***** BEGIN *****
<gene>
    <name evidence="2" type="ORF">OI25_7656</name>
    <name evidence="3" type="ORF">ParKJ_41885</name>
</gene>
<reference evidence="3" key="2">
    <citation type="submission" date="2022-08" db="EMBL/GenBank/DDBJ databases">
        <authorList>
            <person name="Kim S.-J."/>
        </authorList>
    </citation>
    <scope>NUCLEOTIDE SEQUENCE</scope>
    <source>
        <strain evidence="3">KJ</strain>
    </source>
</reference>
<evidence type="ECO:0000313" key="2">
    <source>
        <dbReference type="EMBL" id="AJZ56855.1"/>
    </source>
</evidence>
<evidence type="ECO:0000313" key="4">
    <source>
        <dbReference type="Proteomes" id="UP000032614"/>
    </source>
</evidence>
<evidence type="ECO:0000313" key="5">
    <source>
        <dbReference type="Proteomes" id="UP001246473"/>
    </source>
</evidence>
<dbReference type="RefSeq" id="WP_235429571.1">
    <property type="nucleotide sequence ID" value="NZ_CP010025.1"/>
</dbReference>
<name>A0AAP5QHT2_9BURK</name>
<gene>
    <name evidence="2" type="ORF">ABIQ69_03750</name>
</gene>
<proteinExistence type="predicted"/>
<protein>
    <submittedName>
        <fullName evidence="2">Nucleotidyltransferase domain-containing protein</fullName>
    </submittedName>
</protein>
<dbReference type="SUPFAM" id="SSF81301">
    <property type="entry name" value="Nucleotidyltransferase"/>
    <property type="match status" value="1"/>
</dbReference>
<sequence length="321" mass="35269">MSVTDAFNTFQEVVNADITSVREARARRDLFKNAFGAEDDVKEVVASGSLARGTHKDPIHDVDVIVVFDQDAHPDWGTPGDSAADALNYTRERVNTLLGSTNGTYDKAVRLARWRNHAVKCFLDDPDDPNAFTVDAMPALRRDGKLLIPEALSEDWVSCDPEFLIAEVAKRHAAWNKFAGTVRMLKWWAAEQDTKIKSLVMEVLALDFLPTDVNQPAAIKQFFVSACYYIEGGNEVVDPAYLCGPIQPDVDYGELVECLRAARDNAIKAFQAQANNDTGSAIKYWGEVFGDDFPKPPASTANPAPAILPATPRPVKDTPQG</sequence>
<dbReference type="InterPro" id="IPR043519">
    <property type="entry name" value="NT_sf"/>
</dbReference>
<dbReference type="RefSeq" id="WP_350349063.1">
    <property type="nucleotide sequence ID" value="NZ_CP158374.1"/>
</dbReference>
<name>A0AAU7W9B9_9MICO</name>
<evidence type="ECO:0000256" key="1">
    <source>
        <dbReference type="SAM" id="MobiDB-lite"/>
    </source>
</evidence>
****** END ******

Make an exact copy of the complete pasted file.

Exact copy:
<gene>
    <name evidence="2" type="ORF">OI25_7656</name>
    <name evidence="3" type="ORF">ParKJ_41885</name>
</gene>
<reference evidence="3" key="2">
    <citation type="submission" date="2022-08" db="EMBL/GenBank/DDBJ databases">
        <authorList>
            <person name="Kim S.-J."/>
        </authorList>
    </citation>
    <scope>NUCLEOTIDE SEQUENCE</scope>
    <source>
        <strain evidence="3">KJ</strain>
    </source>
</reference>
<evidence type="ECO:0000313" key="2">
    <source>
        <dbReference type="EMBL" id="AJZ56855.1"/>
    </source>
</evidence>
<evidence type="ECO:0000313" key="4">
    <source>
        <dbReference type="Proteomes" id="UP000032614"/>
    </source>
</evidence>
<evidence type="ECO:0000313" key="5">
    <source>
        <dbReference type="Proteomes" id="UP001246473"/>
    </source>
</evidence>
<dbReference type="RefSeq" id="WP_235429571.1">
    <property type="nucleotide sequence ID" value="NZ_CP010025.1"/>
</dbReference>
<name>A0AAP5QHT2_9BURK</name>
<gene>
    <name evidence="2" type="ORF">ABIQ69_03750</name>
</gene>
<proteinExistence type="predicted"/>
<protein>
    <submittedName>
        <fullName evidence="2">Nucleotidyltransferase domain-containing protein</fullName>
    </submittedName>
</protein>
<dbReference type="SUPFAM" id="SSF81301">
    <property type="entry name" value="Nucleotidyltransferase"/>
    <property type="match status" value="1"/>
</dbReference>
<sequence length="321" mass="35269">MSVTDAFNTFQEVVNADITSVREARARRDLFKNAFGAEDDVKEVVASGSLARGTHKDPIHDVDVIVVFDQDAHPDWGTPGDSAADALNYTRERVNTLLGSTNGTYDKAVRLARWRNHAVKCFLDDPDDPNAFTVDAMPALRRDGKLLIPEALSEDWVSCDPEFLIAEVAKRHAAWNKFAGTVRMLKWWAAEQDTKIKSLVMEVLALDFLPTDVNQPAAIKQFFVSACYYIEGGNEVVDPAYLCGPIQPDVDYGELVECLRAARDNAIKAFQAQANNDTGSAIKYWGEVFGDDFPKPPASTANPAPAILPATPRPVKDTPQG</sequence>
<dbReference type="InterPro" id="IPR043519">
    <property type="entry name" value="NT_sf"/>
</dbReference>
<dbReference type="RefSeq" id="WP_350349063.1">
    <property type="nucleotide sequence ID" value="NZ_CP158374.1"/>
</dbReference>
<name>A0AAU7W9B9_9MICO</name>
<evidence type="ECO:0000256" key="1">
    <source>
        <dbReference type="SAM" id="MobiDB-lite"/>
    </source>
</evidence>